Gov. Kristi Noem and Attorney General Jason Ravnsborg have agreed not to enforce two anti-riot laws and parts of new laws aimed at protests against the Keystone XL Pipeline, according to a settlement agreement submitted Thursday to a federal judge.
"By equating peaceful organization and support of protest with 'riot boosting' and incitement to riot, the government stifled our clients’ abilities to speak out against the Keystone XL Pipeline," Brendan Johnson, a lawyer representing the plaintiffs and a former U.S. Attorney for South Dakota, said in a news release from the ACLU of South Dakota. "We’re happy that the state recognized that these vague and overbroad laws threatened the First Amendment rights of South Dakotans on every side of the issue and that, as a result of this settlement, no one’s voices will be silenced."
"The 'riot boosting' act was an insult to the Constitution and an attempt to muzzle the voices of the people and our movement to defend Mother Earth," said plaintiff Nick Tilsen, a Rapid City resident and the CEO of NDN Collective. "This settlement accomplishes everything that we set out to do with the lawsuit and makes the temporary injunction a permanent one. Onward, we will continue to fight for air, land, water and our rights."
Noem said she cares about balancing public safety and free speech.
"If the court approves our agreement, the state can begin work to update crimes that have been on the books since South Dakota became a state," the governor said in an email to the Journal. "We remain focused on preserving law and order while protecting the right to free speech and peaceful assembly. It’s important to note that it is still illegal to riot in South Dakota. No one has the right to incite violence. My team and I are continuing to work to protect people, property, and the environment, all while making sure the crimes on our books are in line with current constitutional law.”
Noem did not respond to questions asking why she agreed to the settlement, if she agrees that parts of the law are unconstitutional, and whether she plans to consult with South Dakota tribes and introduce legislation earlier in the session when it comes to laws aimed at regulating violence during pipeline protests.
The Attorney General's Office said it will work to improve any future legislation, as well.
"The Office of the Attorney General respects the judge's opinion and will, obviously, look for ways to improve these laws in order to allow all people the ability to protest in a manner that will keep South Dakota safe," Tim Bormann, spokesman for Ravnsborg, said in an email.
The ACLU sued on behalf of the Sierra Club, Indigenous Environmental Network, Dakota Rural Action, NDN Collective, Dallas Goldtooth of IEN, and Tilsen. All say they are planning to non-violently protest the pipeline and encourage others to do so but feared criminal or civil liability under the laws passed in the last legislative session.
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The laws violate the First and Fourteenth Amendments by discouraging free speech and being unclear about what exact actions are considered boosting or encouraging a riot, the ACLU argued in its lawsuit. Noem and Ravnsborg argued in their response to the lawsuit that the trio of laws don’t chill or prevent free speech. Piersol dismissed Pennington County Sheriff Thom from the suit.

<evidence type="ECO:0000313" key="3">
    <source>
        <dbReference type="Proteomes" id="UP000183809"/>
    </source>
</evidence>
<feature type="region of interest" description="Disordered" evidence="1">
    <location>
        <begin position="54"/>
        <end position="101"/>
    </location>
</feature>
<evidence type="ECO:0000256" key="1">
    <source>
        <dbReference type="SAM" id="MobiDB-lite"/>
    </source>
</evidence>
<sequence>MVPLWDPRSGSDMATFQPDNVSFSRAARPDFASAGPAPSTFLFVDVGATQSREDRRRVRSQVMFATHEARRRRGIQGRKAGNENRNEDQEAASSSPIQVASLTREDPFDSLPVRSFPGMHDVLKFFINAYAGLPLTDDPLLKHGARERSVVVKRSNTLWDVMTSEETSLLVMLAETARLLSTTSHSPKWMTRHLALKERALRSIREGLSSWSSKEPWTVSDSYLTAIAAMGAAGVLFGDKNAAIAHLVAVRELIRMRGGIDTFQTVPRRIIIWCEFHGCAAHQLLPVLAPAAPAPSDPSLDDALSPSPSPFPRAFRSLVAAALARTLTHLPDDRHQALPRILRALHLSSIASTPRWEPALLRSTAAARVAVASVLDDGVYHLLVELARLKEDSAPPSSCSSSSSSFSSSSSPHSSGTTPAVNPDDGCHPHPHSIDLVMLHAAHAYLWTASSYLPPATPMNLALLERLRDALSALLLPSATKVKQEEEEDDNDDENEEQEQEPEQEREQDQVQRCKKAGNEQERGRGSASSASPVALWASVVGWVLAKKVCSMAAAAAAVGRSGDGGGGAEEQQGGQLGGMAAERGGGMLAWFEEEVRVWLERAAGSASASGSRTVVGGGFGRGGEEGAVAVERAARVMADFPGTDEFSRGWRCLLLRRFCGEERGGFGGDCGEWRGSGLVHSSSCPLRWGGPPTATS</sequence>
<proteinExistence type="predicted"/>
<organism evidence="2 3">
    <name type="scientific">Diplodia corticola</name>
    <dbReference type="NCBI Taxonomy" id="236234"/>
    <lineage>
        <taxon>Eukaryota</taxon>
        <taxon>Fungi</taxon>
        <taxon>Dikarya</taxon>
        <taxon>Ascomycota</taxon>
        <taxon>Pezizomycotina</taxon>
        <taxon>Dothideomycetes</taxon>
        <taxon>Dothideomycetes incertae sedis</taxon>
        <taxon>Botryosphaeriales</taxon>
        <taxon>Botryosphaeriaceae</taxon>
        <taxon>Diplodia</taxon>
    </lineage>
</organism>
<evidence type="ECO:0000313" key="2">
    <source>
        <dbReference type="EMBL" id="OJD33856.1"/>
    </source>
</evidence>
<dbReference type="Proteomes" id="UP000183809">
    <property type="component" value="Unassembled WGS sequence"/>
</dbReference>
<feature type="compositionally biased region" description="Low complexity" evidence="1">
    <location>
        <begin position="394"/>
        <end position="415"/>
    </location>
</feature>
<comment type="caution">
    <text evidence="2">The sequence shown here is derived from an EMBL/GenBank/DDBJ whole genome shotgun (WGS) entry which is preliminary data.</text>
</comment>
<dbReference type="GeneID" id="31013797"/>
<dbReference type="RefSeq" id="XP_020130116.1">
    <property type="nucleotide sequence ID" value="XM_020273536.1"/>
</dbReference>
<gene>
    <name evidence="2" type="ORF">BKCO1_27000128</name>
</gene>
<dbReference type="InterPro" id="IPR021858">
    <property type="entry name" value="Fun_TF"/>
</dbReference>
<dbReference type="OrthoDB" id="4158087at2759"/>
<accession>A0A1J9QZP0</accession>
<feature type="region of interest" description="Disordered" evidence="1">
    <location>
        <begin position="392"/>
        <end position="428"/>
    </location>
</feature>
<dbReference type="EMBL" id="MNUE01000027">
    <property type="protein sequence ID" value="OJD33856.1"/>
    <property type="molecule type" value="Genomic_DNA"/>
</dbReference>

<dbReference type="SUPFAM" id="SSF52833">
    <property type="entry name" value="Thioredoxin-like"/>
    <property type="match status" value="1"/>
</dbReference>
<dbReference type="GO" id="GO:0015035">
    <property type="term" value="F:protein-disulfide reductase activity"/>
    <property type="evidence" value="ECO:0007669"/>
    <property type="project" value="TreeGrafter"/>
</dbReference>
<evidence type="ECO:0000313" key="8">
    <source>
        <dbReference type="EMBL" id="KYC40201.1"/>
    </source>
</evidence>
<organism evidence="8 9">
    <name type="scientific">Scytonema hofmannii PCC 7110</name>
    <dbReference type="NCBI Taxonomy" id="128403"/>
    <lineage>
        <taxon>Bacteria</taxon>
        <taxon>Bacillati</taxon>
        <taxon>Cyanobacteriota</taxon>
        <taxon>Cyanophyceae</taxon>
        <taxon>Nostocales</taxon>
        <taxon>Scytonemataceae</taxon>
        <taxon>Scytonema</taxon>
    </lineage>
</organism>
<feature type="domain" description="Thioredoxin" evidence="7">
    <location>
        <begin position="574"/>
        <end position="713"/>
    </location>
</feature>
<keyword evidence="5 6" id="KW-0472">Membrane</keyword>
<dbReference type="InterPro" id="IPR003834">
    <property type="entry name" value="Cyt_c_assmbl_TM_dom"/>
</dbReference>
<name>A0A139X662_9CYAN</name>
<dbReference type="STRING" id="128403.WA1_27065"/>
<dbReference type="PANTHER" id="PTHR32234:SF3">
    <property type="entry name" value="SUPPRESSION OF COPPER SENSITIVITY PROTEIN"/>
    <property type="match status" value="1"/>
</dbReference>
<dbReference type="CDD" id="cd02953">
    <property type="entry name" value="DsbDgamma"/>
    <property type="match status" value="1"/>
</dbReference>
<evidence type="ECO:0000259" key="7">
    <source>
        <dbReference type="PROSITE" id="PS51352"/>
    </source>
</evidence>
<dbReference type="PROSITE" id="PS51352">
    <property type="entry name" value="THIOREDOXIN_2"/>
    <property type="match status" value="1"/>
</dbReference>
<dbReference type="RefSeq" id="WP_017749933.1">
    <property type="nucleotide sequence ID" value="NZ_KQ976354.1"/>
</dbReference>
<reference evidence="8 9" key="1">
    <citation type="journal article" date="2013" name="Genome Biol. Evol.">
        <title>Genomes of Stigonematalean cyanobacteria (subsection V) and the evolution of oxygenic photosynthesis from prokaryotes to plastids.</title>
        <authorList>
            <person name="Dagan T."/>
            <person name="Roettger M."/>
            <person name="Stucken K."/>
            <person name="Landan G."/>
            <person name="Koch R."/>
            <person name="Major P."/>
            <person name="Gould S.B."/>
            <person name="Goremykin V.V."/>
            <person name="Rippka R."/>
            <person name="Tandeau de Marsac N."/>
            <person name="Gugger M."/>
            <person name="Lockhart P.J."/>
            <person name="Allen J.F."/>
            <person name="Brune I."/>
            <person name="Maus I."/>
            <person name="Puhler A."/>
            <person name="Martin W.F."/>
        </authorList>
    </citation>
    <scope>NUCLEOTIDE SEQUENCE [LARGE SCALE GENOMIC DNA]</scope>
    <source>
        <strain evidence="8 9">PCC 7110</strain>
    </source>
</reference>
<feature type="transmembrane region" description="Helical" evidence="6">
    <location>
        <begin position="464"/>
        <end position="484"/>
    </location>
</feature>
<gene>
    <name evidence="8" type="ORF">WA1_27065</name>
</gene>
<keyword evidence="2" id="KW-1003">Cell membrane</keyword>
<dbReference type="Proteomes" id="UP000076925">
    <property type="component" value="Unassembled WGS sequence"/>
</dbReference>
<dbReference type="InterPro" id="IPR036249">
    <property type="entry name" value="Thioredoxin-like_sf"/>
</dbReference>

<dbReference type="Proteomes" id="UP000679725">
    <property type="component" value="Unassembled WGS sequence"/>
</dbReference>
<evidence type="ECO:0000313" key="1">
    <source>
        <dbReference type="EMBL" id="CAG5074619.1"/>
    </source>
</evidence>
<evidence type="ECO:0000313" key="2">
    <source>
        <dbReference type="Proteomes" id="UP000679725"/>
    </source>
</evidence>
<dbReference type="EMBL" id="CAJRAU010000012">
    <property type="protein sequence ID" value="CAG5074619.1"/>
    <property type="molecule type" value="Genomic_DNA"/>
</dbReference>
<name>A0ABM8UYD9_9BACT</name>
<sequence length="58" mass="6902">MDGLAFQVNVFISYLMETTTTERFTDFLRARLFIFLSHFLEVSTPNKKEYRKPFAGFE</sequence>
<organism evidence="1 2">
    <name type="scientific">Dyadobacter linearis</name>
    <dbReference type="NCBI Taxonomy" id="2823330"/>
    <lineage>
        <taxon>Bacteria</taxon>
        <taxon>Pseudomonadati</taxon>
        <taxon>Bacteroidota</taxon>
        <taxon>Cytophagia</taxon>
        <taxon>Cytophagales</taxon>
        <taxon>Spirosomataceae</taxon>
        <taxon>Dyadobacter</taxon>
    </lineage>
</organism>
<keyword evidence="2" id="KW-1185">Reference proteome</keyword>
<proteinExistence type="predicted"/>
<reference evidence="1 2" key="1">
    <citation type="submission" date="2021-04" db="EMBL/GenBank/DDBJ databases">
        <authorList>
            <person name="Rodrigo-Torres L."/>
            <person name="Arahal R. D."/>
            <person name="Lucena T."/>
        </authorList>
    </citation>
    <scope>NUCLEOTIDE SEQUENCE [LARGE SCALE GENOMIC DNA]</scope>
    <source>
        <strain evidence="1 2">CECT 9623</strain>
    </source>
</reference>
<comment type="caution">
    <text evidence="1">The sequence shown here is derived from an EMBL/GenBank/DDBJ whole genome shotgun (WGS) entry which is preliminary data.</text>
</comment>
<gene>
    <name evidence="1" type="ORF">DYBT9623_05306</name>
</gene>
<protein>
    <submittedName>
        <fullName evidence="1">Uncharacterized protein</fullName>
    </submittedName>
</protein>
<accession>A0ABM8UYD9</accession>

Senate Bill 189, also known as the riot-boosting act, was passed with little debate at the end of the 2019 session in anticipation of protests against the Keystone XL Pipeline that could be similar to those against the Dakota Access Pipeline in North Dakota. Noem’s office coordinated with representatives of TC Energy (the company formerly known as TransCanada that wants to build the pipeline), law enforcement, local governments and state agencies to draft the laws, but did not consult with South Dakota's nine Native American tribes, which have spoken out against the project.
The bill package established a legal avenue and funding source for the state to pursue out-of-state sources that "riot boost" or fund violent protests. Those found guilty of breaking the law can been sent to prison for up to 25 years. The ACLU’s lawsuit also challenged two older laws that make it illegal to encourage or solicit violence during a riot whether one is participating in it or not.
The state will not enforce the two older anti-riot laws and most parts of the new "liability for riot boosting" law, the settlement says. It can still enforce most of the new "damages for riot boosting" law. Three remaining laws — one that defines terms, one that addresses evidence and procedure, and another that establishes a riot-boosting recovery fund — created by Senate Bill 189 remain intact.
"What is not allowed is punishing someone for speech. What is allowed is punishing someone for engaging in force or violence," ACLU Attorney Stephen Pevar said when asked what the settlement means.
He said people can still be fined or jailed if they're violent, but not if they helped organize a protest that turned violent or if they bought a plane ticket for someone who engaged in violence. He said out-of-state people or organizations that support protesters don't have to worry.
Noem and Ravnsborg will send letters to the state's attorney for each county where the pipeline is scheduled to be built, including Pennington County, to let them know about the agreement and which laws or parts of laws they can no longer enforce and directing them to pass this information on to local law enforcement, the settlement says.
Piersol or another federal judge will hold hearings to resolve any accusations of people not following the settlement. The agreement will only end if the unconstitutional parts of the laws are "substantially revised" by the Legislature.
The state and plaintiffs still need to agree on how much the state will owe in attorney fees to the plaintiffs, "the prevailing party."